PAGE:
Good morning, and welcome to our rolling coverage of the world economy, the financial markets, the eurozone and business.
The markets are edgy this morning after the US Federal Reserve surprised investors by indicating that interest rates will rise from record lows sooner than expected, as the US recovery gather speed.
The Fed’s new projections, released after its latest policy meeting yesterday, indicate at least two rate increases are expected in 2023 – previously a majority of officials had seen them on hold near zero until 2024.
The Fed also began the process of “talking-about-talking-about” how it might end its bond-buying programme, a sign it is moving a little closer towards exiting its crisis-era stimulus measures.
This unexpectedly hawkish move knocked stocks on Wall Street last night, where the S&P 500 finished 0.5% lower.
The prospect of earlier interest rate rises has also driven the dollar up to a two-month high, and pushing the pound below $1.40 for the first time in over five weeks.
European markets are heading for a lower open too.
The Fed also raised its forecasts for growth this year to a blistering 7%, from 6.5% previously, but also expects higher inflation — 3.4%, up from 2.4% eyed back in March.
As we blogged last night, Fed chair Powell insisted that the central bank wouldn’t change course until it sees “substantial further progress” on employment and inflation.
“Lift-off is well into the future.
“We’re very far from maximum employment, for example, it’s a consideration for the future.”
He also argued that the jump in inflation in the US will be temporary, and expressed confidence about the prospects for growth, and job creation.
The Fed chair also highlighted that the pace of recovery in the labor market has been uneven, saying:
The economic downturn has not fallen equally on all Americans, and those least able to shoulder the burden have been hardest hit.
But… he did also flag that inflation could turn out to be “higher and more persistent” than expected, saying the Fed would use its tools if necessary.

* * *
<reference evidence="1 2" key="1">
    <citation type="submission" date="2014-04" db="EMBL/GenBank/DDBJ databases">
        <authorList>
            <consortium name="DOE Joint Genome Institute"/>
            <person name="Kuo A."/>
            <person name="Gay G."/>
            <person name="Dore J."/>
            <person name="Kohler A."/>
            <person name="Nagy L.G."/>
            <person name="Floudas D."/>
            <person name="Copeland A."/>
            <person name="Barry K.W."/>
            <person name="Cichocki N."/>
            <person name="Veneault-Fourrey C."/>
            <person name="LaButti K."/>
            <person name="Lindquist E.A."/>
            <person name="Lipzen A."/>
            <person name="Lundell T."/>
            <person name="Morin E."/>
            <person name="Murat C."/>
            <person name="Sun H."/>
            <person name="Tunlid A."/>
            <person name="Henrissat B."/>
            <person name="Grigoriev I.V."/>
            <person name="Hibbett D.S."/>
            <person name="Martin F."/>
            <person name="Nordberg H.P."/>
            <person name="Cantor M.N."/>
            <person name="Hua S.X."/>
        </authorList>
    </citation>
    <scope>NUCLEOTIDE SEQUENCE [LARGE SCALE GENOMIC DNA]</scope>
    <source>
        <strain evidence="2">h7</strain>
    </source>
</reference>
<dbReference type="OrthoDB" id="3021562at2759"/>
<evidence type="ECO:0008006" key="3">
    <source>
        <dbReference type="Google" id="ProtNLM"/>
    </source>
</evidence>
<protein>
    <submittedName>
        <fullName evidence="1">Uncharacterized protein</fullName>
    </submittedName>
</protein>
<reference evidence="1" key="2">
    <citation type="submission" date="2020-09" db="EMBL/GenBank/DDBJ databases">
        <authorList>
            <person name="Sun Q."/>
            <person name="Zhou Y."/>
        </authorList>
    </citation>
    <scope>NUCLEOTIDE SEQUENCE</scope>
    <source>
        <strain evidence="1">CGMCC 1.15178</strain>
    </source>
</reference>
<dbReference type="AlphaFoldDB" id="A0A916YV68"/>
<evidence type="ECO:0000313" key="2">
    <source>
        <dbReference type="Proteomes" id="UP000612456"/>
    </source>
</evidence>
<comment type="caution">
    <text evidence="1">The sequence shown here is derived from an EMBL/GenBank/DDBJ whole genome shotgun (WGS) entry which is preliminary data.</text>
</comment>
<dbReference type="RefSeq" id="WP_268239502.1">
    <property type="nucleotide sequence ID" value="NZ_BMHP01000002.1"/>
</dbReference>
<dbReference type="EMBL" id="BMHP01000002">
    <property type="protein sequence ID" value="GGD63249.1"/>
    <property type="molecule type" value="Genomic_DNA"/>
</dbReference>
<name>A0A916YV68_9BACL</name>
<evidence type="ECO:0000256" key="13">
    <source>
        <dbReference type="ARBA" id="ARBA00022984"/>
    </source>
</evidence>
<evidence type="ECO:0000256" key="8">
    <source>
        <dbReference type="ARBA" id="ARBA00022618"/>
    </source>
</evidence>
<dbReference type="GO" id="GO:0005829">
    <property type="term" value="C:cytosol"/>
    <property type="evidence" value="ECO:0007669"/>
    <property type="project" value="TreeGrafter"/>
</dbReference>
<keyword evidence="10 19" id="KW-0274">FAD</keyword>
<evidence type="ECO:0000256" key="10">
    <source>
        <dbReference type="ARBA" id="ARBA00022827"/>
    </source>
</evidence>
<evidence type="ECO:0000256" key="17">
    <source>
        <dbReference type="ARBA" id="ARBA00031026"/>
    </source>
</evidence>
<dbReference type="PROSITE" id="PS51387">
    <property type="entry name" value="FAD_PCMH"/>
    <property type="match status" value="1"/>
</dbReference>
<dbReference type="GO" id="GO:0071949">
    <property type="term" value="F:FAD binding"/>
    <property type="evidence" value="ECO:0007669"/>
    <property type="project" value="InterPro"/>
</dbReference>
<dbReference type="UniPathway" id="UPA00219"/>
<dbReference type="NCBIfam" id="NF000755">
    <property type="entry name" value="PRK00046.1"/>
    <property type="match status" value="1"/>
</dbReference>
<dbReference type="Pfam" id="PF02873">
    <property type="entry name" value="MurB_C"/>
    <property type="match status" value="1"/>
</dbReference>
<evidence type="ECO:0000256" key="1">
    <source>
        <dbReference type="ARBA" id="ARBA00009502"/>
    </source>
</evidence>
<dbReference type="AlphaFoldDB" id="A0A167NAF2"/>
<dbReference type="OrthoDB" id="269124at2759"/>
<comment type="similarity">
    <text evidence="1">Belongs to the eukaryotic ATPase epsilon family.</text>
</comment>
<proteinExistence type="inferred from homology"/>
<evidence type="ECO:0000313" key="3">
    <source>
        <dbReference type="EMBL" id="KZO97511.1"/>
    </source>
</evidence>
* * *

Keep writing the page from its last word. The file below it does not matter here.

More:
And Powell was also clear that the Fed will slow (or taper) its asset purchase stimulus package when the moment is right.
We will do what we can to avoid a market reaction, but ultimately when we achieve our macroeconomic goal we will taper, as appropriate.
Currently, the FOMC is buying $120bn per month of bonds with newly minted money.
Powell also tried to cool interest in the Fed’s rate predictions, or dot-plots, insisting that they weren’t a great forecaster (each official says where they think interest rates will be over the coming years)
Investors see last night’s meeting, and press conference, as a significant moment.
As Oliver Blackbourn, multi-asset portfolio manager at Janus Henderson Investors, explains:
“This time there was no denying it, the Federal Reserve took its first tentative steps on a more hawkish path. It was instantly felt in markets. While there was no immediate change in policy, the median projections for interest rates saw two hikes leap into the forecast for the end of 2023. Additionally, the talking about tapering finally began. However, Chair Powell suggested a start to tapering still remained a “ways off” as the FOMC continues to look for further progress in the economy.
The Fed’s economic forecasts shifted higher as it recognized that growth this year is going to be even stronger that it had already forecast. The 7% growth rate expected is now above economists’ consensus expectations, although forecasters are more optimistic about growth in 2022 than the US central bank. Elsewhere, the Fed’s forecasts now show a clear bias to above target inflation in the coming years. PCE inflation is forecast to be above target over the next 3 years.
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